It is well-known that the soil is one of the Earth’s environments with the highest level of microbial diversity [1821], and that the rhizosphere is the soil hotspot in which most of the plant-microbe interactions take place [22]. These interactions could result in neutral or deleterious effects for the plant, although a number of plant-associated microorganisms provide beneficial effects (e.g. increasing yield or reducing abiotic and biotic stress) to the host, so they are generally known as Plant Growth Promoting Microorganisms (PGPM). While plant growth promotion is more related with microbial activity in the rhizosphere, bulk soil microbial communities are also relevant in terms of soil fertility. In general, these microorganisms participate in litter decomposition, nutrient cycling degradation of pesticides and pollutants, and organic matter dynamics, among others [5,6,8,22]. Because of that, studies on soil microbiota are increasing with the aim to identify microorganisms with biotechnological interest [23,24].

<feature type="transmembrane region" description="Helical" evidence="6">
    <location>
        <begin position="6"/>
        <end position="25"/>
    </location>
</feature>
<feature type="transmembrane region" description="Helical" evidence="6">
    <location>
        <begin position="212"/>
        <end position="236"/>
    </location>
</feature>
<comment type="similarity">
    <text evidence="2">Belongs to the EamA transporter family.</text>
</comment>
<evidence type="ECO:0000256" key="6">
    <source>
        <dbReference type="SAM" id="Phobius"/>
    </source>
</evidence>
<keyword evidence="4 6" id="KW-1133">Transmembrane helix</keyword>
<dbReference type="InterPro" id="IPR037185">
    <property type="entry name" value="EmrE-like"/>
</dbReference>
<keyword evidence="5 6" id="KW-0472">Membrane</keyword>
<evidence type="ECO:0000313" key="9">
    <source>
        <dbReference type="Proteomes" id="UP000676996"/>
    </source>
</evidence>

In contrast to the Holm oak-associated microbiome, well-defined in different environmental conditions by high-throughput sequencing technologies [2529], our knowledge on olive-associated microbiota is still very scarce and fragmentary [3037]. In fact, only few studies are available on bacterial or fungal communities associated with specific olive organs or the olive rhizosphere, and most of them are based on non-high-throughput approaches. For example, Aranda et al. [38] studied bacterial communities associated with wild olive (Olea europaea L. subsp. europaea var. sylvestris) roots, but using fluorescent terminal restriction fragment length polymorphism (T-RFLP) and bacteria isolation in culturing media. In another study, Martins et al. [34] carried out a screening of fungal communities by a culture-dependent method in olive trees of cultivar Cobrançosa. However, a new study has been recently performed [39] describing the belowground microbial (bacteria and fungi) communities of 36 olive cultivars but, it was only focused on an experimental field without soil management comparison.